Delta, Utah

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Delta, Utah
Delta, Utah - Veterans Memorial
Delta, Utah - Visitor's Center
Delta, Utah - Delta Park
Delta, Utah - Art in the Park
Delta, Utah - Welcome to Delta
Delta, Utah - Pioneer Cabin
Delta, Utah - Art in the Park

Delta, Utah Reviews

696 reviews
See Historic Delta, Utah Aug 19, 2017
My initial reason for going to the town of Delta was to see the Great Basin Museum and because of its proximity to Fort Deseret an old Mormon fort and the only surviving adobe fort from the early Mormon settlement period. Delta ended up being a pleasant town and I enjoyed my visit. Delta is a town of about 3500 (up 8% since 2000) located at the intersection of U.S. Highways 6 and 50 in Millard County in western Utah. Settlement began here in 1903 when a railroad switch was built here and the place was named Aiken. In 1905 the name was changed to Melville. A dam was proposed and an irrigation system was designed; people were offered free land if they settled here and developed a 40 acre plot. In 1908, the name was changed to Burtner to avoid confusion with another town in Utah called Millville. Finally the name was changed to Delta in 1911. The name came from the fact the town is located in the area of the delta of ancient Lake Bonneville. Near Delta, in the Sevier Desert, the U. S. Government established an "incarceration camp" where they placed Japanese immigrants and even U. S. Citizens of Japanese descent ostensibly to protect the country from espionage and sabotage during World War II. This camp was called Central Utah Relocation Center and later was called the Topaz relocation Center. There are four individual locations in Delta listed on the National Register of Historic Places. The Pioneer Cabin was completed in 1907 and was the second home built in Delta.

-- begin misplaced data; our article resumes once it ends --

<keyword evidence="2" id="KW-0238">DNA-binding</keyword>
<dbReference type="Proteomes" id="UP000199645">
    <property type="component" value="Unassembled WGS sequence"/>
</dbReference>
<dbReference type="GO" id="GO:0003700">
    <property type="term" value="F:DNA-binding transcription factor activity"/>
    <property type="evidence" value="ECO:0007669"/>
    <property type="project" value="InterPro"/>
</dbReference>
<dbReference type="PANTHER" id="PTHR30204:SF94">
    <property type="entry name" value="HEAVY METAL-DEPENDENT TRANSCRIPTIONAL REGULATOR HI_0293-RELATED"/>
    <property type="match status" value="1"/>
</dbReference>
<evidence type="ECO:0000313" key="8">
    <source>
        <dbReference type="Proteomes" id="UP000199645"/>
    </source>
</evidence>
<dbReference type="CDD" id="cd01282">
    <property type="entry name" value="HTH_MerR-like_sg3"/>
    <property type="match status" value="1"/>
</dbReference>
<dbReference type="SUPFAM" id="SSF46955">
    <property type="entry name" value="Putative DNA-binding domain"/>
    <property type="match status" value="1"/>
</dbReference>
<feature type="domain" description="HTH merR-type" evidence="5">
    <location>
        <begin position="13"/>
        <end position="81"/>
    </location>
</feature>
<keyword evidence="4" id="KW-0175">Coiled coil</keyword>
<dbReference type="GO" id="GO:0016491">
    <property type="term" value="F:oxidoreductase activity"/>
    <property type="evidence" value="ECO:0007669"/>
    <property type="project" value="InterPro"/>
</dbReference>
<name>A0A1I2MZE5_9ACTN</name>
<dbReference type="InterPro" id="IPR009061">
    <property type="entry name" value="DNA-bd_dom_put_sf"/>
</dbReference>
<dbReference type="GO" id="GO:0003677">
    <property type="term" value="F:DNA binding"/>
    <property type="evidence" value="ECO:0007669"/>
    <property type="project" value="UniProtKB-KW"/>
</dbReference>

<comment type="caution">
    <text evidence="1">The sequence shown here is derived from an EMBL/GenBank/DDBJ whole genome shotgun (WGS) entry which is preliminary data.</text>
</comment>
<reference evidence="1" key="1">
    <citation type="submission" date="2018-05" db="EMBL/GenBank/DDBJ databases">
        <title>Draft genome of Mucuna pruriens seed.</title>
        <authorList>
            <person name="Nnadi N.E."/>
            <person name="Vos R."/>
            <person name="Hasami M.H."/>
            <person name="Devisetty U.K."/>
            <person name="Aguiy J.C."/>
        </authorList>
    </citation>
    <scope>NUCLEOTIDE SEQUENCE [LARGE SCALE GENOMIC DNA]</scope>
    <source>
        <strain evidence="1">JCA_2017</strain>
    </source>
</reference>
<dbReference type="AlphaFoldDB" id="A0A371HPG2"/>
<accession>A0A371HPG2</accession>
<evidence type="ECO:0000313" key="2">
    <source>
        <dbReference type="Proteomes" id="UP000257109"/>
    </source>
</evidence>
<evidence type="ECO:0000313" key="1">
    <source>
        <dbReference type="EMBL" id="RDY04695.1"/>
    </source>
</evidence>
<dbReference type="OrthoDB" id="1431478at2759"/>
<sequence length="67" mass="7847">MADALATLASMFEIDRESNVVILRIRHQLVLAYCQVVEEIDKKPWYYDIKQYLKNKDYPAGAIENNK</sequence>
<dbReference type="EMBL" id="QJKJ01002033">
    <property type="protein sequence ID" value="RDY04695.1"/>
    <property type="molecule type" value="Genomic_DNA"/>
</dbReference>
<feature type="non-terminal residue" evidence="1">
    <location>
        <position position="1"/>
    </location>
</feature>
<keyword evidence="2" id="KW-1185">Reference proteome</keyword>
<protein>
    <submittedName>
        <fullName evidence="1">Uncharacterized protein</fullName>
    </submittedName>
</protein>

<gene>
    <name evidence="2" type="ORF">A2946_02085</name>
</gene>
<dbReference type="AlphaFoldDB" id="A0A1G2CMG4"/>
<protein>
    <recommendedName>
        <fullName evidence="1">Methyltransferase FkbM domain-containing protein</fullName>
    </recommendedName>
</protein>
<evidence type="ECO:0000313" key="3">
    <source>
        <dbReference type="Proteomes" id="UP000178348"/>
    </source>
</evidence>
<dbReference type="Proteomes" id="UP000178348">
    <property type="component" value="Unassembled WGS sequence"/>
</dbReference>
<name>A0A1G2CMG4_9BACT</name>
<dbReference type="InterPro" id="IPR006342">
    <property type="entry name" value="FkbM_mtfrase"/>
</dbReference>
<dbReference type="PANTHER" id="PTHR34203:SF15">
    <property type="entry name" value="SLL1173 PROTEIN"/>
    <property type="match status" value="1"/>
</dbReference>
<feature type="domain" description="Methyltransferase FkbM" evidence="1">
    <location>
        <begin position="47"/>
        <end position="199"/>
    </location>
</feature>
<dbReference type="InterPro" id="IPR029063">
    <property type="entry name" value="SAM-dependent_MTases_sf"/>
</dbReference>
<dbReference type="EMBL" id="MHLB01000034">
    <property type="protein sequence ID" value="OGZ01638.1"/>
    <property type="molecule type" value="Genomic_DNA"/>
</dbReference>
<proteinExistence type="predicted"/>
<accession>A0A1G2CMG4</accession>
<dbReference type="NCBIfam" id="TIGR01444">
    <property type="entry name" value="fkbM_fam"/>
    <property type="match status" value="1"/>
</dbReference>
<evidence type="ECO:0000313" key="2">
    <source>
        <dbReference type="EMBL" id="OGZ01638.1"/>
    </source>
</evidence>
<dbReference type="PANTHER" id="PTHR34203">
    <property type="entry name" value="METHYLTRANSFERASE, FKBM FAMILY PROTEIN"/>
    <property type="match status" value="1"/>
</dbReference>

Welcome to Delta
Delta Park
Art in the Park
Art in the Park
1 / 1 TravBuddies found this review helpful/trustworthy
walterman9999 says:
Agreed Jim.
Whats remaining of the Texas Cherokee Nations take most of the expenses of keeping their heritage alive in Texas, while they now live in Oklahoma.
Posted on: Dec 02, 2017
BASAIC says:
I totally agree. Many Japanese descendants of people sent here are active in the museum and the preservation of the site. Quite a contrast to tearing down statues.
Posted on: Dec 01, 2017
walterman9999 says:
Very informative.
The 1942 interment of our Japanese Americans was a sad part of our history...but the good and the bad history should be remembered so we do not repeat the sins of our past.
Posted on: Dec 01, 2017
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